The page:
Posted Date: 04/22/2019
Krystal Thomas, 8th-grade math teacher at Livingston Junior High, was one of ten teachers who attended a Summer STEM program at Texas A&M University. The program was an exclusive National Science Foundation-funded training on Internet of Things (IoT), 3-D printing, energy conservation and other avenues of innovation. The Engineering department at Texas A&M University offered one-on-one instruction for a two-week session, during the summer, from faculty and industry mentors. In addition to preparing a model for 3D printing and learning about the effects of 3D printing on material properties, they also used IoT sensors and software all while earning continuing education credits. The professional development program targeted Thomas and others who are passionate about STEM subjects-Science, Technology, Engineering, and Math. The program focused on teachers of math and science at middle schools. Thomas received instruction on computer-aided design (CAD) and 3D printing, node circuitry through the use of block diagrams and schematics, she applied the knowledge learned by soldering electronic components on the printed circuit boards. The training allowed teachers to use sensors to collect data and other necessary information to manage the energy use of a building in an efficient manner. She favored the 3D printing and building automation programs and chose to incorporate those into her curriculum for the 2018-2019 school year.
This past fall, Thomas invited representatives from Sam Houston Electric Cooperative (SHECO) to the junior high campus when 8th-grade math teachers were beginning a lesson on unit rates and kilowatts. Rachel Frey, Communications Specialist from Sam Houston Electric Cooperative met with the 8th-grade math students to illustrate how unit rates(8.4B) and kilowatts per hour are used in a real-life scenario to calculate electricity billing. Students conducted a similar project in class by measuring the cost of KWH versus energy usage in class by using bulbs donated by SHECO and power meters and lamps donated by DonorsChoose.org. Students were then taught how to use Google Sheets to organize their data and create a graph representing their data.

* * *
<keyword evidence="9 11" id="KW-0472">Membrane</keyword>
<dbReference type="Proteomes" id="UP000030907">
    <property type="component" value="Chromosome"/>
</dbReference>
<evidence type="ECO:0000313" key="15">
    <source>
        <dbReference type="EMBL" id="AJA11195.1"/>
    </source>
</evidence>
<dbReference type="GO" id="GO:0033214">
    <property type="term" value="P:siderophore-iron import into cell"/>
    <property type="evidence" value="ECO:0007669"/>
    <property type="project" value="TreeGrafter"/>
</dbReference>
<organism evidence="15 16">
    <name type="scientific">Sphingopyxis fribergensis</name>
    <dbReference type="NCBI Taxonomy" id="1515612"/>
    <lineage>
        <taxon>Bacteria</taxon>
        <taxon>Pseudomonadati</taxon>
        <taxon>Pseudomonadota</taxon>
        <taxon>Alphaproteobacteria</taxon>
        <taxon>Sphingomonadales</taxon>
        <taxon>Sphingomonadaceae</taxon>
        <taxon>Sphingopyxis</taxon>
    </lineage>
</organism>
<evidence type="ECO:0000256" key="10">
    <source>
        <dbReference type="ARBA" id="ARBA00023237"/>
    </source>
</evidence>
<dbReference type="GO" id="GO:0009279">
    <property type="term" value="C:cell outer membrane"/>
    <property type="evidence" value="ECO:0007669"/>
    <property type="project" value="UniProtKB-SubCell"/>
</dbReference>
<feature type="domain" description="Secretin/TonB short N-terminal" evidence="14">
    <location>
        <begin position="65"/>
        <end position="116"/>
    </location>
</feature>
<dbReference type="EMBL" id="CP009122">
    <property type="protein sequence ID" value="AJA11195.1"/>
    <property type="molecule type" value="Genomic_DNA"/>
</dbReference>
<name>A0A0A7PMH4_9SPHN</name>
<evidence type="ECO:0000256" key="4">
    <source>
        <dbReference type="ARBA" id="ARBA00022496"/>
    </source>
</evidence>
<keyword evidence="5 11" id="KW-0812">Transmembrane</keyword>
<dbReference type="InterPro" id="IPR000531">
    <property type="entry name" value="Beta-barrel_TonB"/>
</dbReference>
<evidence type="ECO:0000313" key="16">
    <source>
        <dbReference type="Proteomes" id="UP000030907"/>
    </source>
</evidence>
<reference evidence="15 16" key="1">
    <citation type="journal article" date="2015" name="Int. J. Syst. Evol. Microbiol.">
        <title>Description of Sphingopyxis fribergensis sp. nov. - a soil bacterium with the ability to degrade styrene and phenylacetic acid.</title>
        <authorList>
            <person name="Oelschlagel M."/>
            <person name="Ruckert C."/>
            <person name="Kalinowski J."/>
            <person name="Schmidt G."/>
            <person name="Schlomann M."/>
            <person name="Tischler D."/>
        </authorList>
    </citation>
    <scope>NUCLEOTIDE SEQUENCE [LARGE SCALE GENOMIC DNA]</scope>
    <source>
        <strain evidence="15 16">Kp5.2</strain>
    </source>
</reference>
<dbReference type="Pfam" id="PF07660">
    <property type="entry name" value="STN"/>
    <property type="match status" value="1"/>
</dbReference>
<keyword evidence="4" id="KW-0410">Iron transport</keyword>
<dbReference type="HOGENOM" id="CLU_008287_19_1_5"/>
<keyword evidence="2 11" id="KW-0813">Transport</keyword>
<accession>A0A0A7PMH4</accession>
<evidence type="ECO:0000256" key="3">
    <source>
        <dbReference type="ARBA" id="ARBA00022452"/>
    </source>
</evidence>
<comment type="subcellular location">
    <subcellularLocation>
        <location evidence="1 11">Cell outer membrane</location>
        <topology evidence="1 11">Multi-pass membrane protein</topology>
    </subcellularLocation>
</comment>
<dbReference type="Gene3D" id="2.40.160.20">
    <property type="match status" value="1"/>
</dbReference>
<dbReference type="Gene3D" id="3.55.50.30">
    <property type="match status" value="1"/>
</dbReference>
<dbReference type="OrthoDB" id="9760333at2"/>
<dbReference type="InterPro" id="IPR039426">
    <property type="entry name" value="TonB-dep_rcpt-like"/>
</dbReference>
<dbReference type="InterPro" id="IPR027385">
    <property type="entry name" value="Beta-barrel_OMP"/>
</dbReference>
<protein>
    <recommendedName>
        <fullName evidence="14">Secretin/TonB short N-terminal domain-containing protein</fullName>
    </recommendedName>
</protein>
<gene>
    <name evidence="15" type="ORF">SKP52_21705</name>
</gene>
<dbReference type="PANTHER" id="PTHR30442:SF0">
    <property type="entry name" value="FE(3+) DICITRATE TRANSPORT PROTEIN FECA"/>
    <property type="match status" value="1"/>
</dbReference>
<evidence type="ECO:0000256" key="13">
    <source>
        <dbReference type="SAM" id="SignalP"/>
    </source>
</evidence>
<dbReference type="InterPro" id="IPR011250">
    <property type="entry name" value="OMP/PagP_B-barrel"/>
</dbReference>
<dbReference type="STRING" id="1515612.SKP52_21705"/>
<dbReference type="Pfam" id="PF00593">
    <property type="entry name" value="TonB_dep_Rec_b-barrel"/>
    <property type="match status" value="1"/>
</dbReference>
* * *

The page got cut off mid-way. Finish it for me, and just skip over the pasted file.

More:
Thomas used her 3D printer to produce geometric shapes so that students could gain a better understanding rather than the images on their worksheets. The 3D figures were used while she taught the class how to calculate the area and volume of prisms, cones, and spheres. She also started a 3D printing club called “The 3PC” where she would meet after school with a group of interested students 30 minutes at a time to teach the software. All Thomas asked for in return from the students, was for them to do some research on their own time, and independently design something to be printed out - the research later turned into projects. Thomas said, “ The 3PC was a necessary addition to my afternoons. Due to the growth and progression of technology, I felt that students should learn about engineering at this point in their education, and not wait until they are older - like I did.”
A few 8th-grade students were inspired to research the topic of 3D printing as their Academic Expo project. Dr. Matthew Kuttolamadom, associate professor at Texas A&M University, has a background in Manufacturing and Mechanical Engineering Technology, attended the Expo at Livingston Junior High and spent time discussing 3D printing with students and parents.0